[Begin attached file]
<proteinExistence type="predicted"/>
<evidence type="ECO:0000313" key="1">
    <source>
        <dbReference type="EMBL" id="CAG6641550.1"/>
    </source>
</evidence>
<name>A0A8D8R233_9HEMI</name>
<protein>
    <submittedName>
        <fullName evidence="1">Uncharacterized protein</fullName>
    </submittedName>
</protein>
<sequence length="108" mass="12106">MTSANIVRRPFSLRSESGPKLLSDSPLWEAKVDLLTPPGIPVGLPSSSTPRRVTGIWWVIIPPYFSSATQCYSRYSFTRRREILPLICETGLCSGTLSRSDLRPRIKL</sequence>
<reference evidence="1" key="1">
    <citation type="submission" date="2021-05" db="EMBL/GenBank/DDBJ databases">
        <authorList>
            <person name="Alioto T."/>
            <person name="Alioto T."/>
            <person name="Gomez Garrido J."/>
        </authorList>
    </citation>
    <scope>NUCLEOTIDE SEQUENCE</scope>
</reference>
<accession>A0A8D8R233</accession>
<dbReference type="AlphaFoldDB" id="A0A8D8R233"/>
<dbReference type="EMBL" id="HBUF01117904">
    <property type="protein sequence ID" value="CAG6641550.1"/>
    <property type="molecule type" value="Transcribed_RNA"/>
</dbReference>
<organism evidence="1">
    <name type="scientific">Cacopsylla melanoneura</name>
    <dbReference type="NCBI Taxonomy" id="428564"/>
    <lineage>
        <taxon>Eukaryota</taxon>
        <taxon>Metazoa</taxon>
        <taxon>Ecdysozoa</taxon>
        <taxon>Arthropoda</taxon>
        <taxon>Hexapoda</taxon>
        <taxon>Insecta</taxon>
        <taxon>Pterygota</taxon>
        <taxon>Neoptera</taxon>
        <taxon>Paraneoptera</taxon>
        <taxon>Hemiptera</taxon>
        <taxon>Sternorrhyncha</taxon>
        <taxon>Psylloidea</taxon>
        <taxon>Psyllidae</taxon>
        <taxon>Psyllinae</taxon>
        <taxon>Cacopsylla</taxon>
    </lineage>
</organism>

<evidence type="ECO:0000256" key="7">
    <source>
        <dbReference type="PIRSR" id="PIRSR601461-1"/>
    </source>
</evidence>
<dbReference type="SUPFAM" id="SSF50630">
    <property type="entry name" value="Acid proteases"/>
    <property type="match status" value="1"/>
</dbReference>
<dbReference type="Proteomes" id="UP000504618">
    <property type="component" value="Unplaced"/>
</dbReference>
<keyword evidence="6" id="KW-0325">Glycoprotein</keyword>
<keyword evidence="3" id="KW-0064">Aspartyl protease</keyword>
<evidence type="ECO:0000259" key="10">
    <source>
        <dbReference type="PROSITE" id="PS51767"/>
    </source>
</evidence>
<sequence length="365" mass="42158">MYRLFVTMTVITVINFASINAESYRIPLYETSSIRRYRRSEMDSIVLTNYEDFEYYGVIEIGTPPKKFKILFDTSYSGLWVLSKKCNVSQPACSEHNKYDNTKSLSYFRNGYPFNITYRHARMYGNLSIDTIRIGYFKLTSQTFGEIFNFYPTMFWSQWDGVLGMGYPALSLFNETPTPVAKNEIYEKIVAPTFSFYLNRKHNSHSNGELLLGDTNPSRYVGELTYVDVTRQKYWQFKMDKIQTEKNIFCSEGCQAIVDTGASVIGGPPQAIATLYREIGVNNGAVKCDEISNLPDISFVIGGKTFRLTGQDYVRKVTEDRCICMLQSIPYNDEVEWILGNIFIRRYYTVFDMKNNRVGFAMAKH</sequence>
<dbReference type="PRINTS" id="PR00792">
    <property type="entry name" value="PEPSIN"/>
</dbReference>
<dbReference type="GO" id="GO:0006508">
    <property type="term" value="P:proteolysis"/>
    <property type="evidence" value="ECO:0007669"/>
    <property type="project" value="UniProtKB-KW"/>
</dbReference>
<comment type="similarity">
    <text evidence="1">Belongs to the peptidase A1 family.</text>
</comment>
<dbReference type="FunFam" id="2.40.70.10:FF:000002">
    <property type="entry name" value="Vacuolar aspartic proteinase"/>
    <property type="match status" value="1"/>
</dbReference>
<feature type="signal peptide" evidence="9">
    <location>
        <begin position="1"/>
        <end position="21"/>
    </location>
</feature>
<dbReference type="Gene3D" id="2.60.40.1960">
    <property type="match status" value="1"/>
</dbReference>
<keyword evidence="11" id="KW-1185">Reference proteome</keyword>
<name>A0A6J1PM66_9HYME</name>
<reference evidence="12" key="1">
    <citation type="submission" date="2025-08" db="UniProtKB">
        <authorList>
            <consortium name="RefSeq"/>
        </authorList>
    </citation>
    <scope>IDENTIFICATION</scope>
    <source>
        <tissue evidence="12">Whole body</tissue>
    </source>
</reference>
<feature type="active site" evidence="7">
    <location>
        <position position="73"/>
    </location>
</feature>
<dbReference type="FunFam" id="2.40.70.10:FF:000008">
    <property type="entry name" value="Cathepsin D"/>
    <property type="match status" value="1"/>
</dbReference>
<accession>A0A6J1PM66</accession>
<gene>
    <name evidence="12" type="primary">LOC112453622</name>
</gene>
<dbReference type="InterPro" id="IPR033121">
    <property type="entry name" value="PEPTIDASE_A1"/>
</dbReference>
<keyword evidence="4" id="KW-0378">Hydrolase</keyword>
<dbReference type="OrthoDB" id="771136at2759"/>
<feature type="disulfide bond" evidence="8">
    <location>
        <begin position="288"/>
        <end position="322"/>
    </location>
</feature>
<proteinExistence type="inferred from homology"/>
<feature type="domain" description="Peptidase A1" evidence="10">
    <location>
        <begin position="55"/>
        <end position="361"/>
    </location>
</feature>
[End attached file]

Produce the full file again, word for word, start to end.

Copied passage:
<proteinExistence type="predicted"/>
<evidence type="ECO:0000313" key="1">
    <source>
        <dbReference type="EMBL" id="CAG6641550.1"/>
    </source>
</evidence>
<name>A0A8D8R233_9HEMI</name>
<protein>
    <submittedName>
        <fullName evidence="1">Uncharacterized protein</fullName>
    </submittedName>
</protein>
<sequence length="108" mass="12106">MTSANIVRRPFSLRSESGPKLLSDSPLWEAKVDLLTPPGIPVGLPSSSTPRRVTGIWWVIIPPYFSSATQCYSRYSFTRRREILPLICETGLCSGTLSRSDLRPRIKL</sequence>
<reference evidence="1" key="1">
    <citation type="submission" date="2021-05" db="EMBL/GenBank/DDBJ databases">
        <authorList>
            <person name="Alioto T."/>
            <person name="Alioto T."/>
            <person name="Gomez Garrido J."/>
        </authorList>
    </citation>
    <scope>NUCLEOTIDE SEQUENCE</scope>
</reference>
<accession>A0A8D8R233</accession>
<dbReference type="AlphaFoldDB" id="A0A8D8R233"/>
<dbReference type="EMBL" id="HBUF01117904">
    <property type="protein sequence ID" value="CAG6641550.1"/>
    <property type="molecule type" value="Transcribed_RNA"/>
</dbReference>
<organism evidence="1">
    <name type="scientific">Cacopsylla melanoneura</name>
    <dbReference type="NCBI Taxonomy" id="428564"/>
    <lineage>
        <taxon>Eukaryota</taxon>
        <taxon>Metazoa</taxon>
        <taxon>Ecdysozoa</taxon>
        <taxon>Arthropoda</taxon>
        <taxon>Hexapoda</taxon>
        <taxon>Insecta</taxon>
        <taxon>Pterygota</taxon>
        <taxon>Neoptera</taxon>
        <taxon>Paraneoptera</taxon>
        <taxon>Hemiptera</taxon>
        <taxon>Sternorrhyncha</taxon>
        <taxon>Psylloidea</taxon>
        <taxon>Psyllidae</taxon>
        <taxon>Psyllinae</taxon>
        <taxon>Cacopsylla</taxon>
    </lineage>
</organism>

<evidence type="ECO:0000256" key="7">
    <source>
        <dbReference type="PIRSR" id="PIRSR601461-1"/>
    </source>
</evidence>
<dbReference type="SUPFAM" id="SSF50630">
    <property type="entry name" value="Acid proteases"/>
    <property type="match status" value="1"/>
</dbReference>
<dbReference type="Proteomes" id="UP000504618">
    <property type="component" value="Unplaced"/>
</dbReference>
<keyword evidence="6" id="KW-0325">Glycoprotein</keyword>
<keyword evidence="3" id="KW-0064">Aspartyl protease</keyword>
<evidence type="ECO:0000259" key="10">
    <source>
        <dbReference type="PROSITE" id="PS51767"/>
    </source>
</evidence>
<sequence length="365" mass="42158">MYRLFVTMTVITVINFASINAESYRIPLYETSSIRRYRRSEMDSIVLTNYEDFEYYGVIEIGTPPKKFKILFDTSYSGLWVLSKKCNVSQPACSEHNKYDNTKSLSYFRNGYPFNITYRHARMYGNLSIDTIRIGYFKLTSQTFGEIFNFYPTMFWSQWDGVLGMGYPALSLFNETPTPVAKNEIYEKIVAPTFSFYLNRKHNSHSNGELLLGDTNPSRYVGELTYVDVTRQKYWQFKMDKIQTEKNIFCSEGCQAIVDTGASVIGGPPQAIATLYREIGVNNGAVKCDEISNLPDISFVIGGKTFRLTGQDYVRKVTEDRCICMLQSIPYNDEVEWILGNIFIRRYYTVFDMKNNRVGFAMAKH</sequence>
<dbReference type="PRINTS" id="PR00792">
    <property type="entry name" value="PEPSIN"/>
</dbReference>
<dbReference type="GO" id="GO:0006508">
    <property type="term" value="P:proteolysis"/>
    <property type="evidence" value="ECO:0007669"/>
    <property type="project" value="UniProtKB-KW"/>
</dbReference>
<comment type="similarity">
    <text evidence="1">Belongs to the peptidase A1 family.</text>
</comment>
<dbReference type="FunFam" id="2.40.70.10:FF:000002">
    <property type="entry name" value="Vacuolar aspartic proteinase"/>
    <property type="match status" value="1"/>
</dbReference>
<feature type="signal peptide" evidence="9">
    <location>
        <begin position="1"/>
        <end position="21"/>
    </location>
</feature>
<dbReference type="Gene3D" id="2.60.40.1960">
    <property type="match status" value="1"/>
</dbReference>
<keyword evidence="11" id="KW-1185">Reference proteome</keyword>
<name>A0A6J1PM66_9HYME</name>
<reference evidence="12" key="1">
    <citation type="submission" date="2025-08" db="UniProtKB">
        <authorList>
            <consortium name="RefSeq"/>
        </authorList>
    </citation>
    <scope>IDENTIFICATION</scope>
    <source>
        <tissue evidence="12">Whole body</tissue>
    </source>
</reference>
<feature type="active site" evidence="7">
    <location>
        <position position="73"/>
    </location>
</feature>
<dbReference type="FunFam" id="2.40.70.10:FF:000008">
    <property type="entry name" value="Cathepsin D"/>
    <property type="match status" value="1"/>
</dbReference>
<accession>A0A6J1PM66</accession>
<gene>
    <name evidence="12" type="primary">LOC112453622</name>
</gene>
<dbReference type="InterPro" id="IPR033121">
    <property type="entry name" value="PEPTIDASE_A1"/>
</dbReference>
<keyword evidence="4" id="KW-0378">Hydrolase</keyword>
<dbReference type="OrthoDB" id="771136at2759"/>
<feature type="disulfide bond" evidence="8">
    <location>
        <begin position="288"/>
        <end position="322"/>
    </location>
</feature>
<proteinExistence type="inferred from homology"/>
<feature type="domain" description="Peptidase A1" evidence="10">
    <location>
        <begin position="55"/>
        <end position="361"/>
    </location>
</feature>